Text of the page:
What’s In A Name?
by Jeff Hirsch
Marketers agonize over brand names, sometimes to excess. As I like to say, names are like Vice Presidential nominees. First and foremost, they should do no harm.
But it’s complicated, isn’t it?
There are times when this rule is not just ignored, it’s flouted, but success ensues nonetheless. Other times, marketers seem to follow the rules, but the results are disastrous.
Two cases in point: “Black Friday” and the “Los Angeles Angels.”
“Black Friday” is not really a brand in its truest sense. It is, however, a term that is universally known, well understood and enthusiastically embraced in the United States. Most people understand its origins. The Friday after Thanksgiving is the day when most retailers move into “the black,” or become profitable for the year.
If you were the brand manager for the biggest shopping weekend of the year, leading an off-site ideation session, do you think that “Black Friday” would even make it on to the list of the final 20 candidates? Not likely.
It sounds like the title of a new Wes Craven film. There is no consumer benefit. It’s all about the retailer. Do we really care if or when Wal-Mart moves into the black or do we care about the products we want at great prices?
Still, in an ironic twist, “Black Friday” has turned out to be an apt description in many ways. Workers unable to share a holiday meal with their families, people camping out for days in the cold, pushing, shoving, pepper spray, serious injury and even death. All for deals that may not be as good as those that will surface in a few weeks.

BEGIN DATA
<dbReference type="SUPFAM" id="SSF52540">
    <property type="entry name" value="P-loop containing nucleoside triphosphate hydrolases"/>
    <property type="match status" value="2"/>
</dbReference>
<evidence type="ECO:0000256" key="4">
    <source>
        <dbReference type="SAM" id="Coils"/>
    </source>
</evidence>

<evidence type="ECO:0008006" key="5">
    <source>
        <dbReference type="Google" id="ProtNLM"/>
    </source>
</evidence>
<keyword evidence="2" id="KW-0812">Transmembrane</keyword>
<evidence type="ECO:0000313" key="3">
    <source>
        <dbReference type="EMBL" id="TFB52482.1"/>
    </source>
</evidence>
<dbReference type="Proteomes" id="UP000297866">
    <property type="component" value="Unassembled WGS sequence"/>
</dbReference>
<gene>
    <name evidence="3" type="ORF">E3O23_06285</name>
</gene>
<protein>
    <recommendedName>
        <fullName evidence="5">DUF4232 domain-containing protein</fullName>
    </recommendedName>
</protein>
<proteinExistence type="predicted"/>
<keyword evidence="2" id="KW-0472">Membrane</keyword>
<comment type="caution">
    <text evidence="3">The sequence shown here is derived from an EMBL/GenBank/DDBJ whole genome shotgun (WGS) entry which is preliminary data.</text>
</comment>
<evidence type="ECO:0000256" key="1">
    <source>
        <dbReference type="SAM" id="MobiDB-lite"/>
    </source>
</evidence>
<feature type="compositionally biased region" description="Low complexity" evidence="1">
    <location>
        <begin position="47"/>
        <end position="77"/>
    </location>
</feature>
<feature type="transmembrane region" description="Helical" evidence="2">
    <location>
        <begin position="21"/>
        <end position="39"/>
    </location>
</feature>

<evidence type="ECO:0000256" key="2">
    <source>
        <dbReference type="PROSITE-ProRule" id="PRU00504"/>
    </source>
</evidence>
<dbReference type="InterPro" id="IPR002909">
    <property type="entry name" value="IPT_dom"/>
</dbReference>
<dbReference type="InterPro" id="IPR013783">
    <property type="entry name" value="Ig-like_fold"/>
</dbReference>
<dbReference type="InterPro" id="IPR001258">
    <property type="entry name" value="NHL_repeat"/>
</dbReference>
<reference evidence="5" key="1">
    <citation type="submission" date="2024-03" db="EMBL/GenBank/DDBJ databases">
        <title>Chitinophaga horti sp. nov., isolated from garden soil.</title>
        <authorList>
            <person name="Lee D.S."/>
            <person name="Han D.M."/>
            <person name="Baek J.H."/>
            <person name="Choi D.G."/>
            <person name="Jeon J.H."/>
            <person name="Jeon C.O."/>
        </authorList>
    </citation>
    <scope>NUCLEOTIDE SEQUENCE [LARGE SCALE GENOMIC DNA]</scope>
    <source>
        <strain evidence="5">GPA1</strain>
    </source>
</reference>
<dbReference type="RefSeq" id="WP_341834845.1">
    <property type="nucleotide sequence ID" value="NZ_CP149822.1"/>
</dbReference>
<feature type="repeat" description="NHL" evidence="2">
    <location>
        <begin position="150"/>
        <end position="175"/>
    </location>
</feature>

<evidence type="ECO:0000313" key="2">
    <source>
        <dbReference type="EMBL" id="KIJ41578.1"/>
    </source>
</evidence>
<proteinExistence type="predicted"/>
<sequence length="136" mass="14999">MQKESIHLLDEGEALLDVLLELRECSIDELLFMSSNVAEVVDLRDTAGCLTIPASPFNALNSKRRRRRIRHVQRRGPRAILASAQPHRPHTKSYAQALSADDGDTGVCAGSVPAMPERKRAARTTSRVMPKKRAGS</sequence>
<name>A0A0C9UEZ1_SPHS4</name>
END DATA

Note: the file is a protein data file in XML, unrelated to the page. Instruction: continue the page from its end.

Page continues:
The polar opposite of the “Black Friday” name would have to be the “Los Angeles Angels,” a name that evokes heaven and light. The Angels as we know them today were established as a Major League Baseball team in 1961, owned at the time by the legendary singing cowboy Gene Autry. Playing in the “City of Angels,” the name, which had previously been used by a minor league team based in L.A., was an obvious choice. The Angels moved to Anaheim in 1966, changing their name to the California Angeles, then to the Anaheim Angels, and are now known as the “Los Angeles Angels of Anaheim.”
All those “where do we really play” name changes seem silly and were never the problem. The Angels have never been able to overcome their second-class citizen status as compared to the Dodgers, despite putting above average teams on the field consistently and winning the World Series in 2002. But it’s not because they play in Orange County and not L.A. proper.
It’s got to be the team name. “Angels?” Who’s afraid of an angel? They are Godly, gentle, helpful, heavenly creatures. Think of “Clarence” in “It’s a Wonderful Life.”
Based on the name alone, opponents are not going to find “Angels” too fearsome. You normally don’t think of an “Angel” throwing a high, hard brush-back pitch or breaking up the double play by trying to spike the opposing shortstop. They’re too nice for that.
In reality, the Angels have had some fearsome players on their side, including Nolan Ryan, Reggie Jackson, Rod Carew and Vladimir Guerrero. Now they’ve signed the great Albert Pujols, probably the best player in the game.
But they’re still going to be “Angels,” and that has to be a fundamental reason why local fans, generally “macho” in nature when it comes to their sports, haven’t bonded with the team.
Other expansion teams have done a better job, most notably the Arizona Diamondbacks and the Tampa Bay Devil Rays. Now those are names with teeth!
With the Dodgers now in disarray from the disastrous ownership of the McCourt’s, the media in L.A. and across the country are touting the rise of the Angels as worthy rivals for the Southern California baseball fan. We’ll see.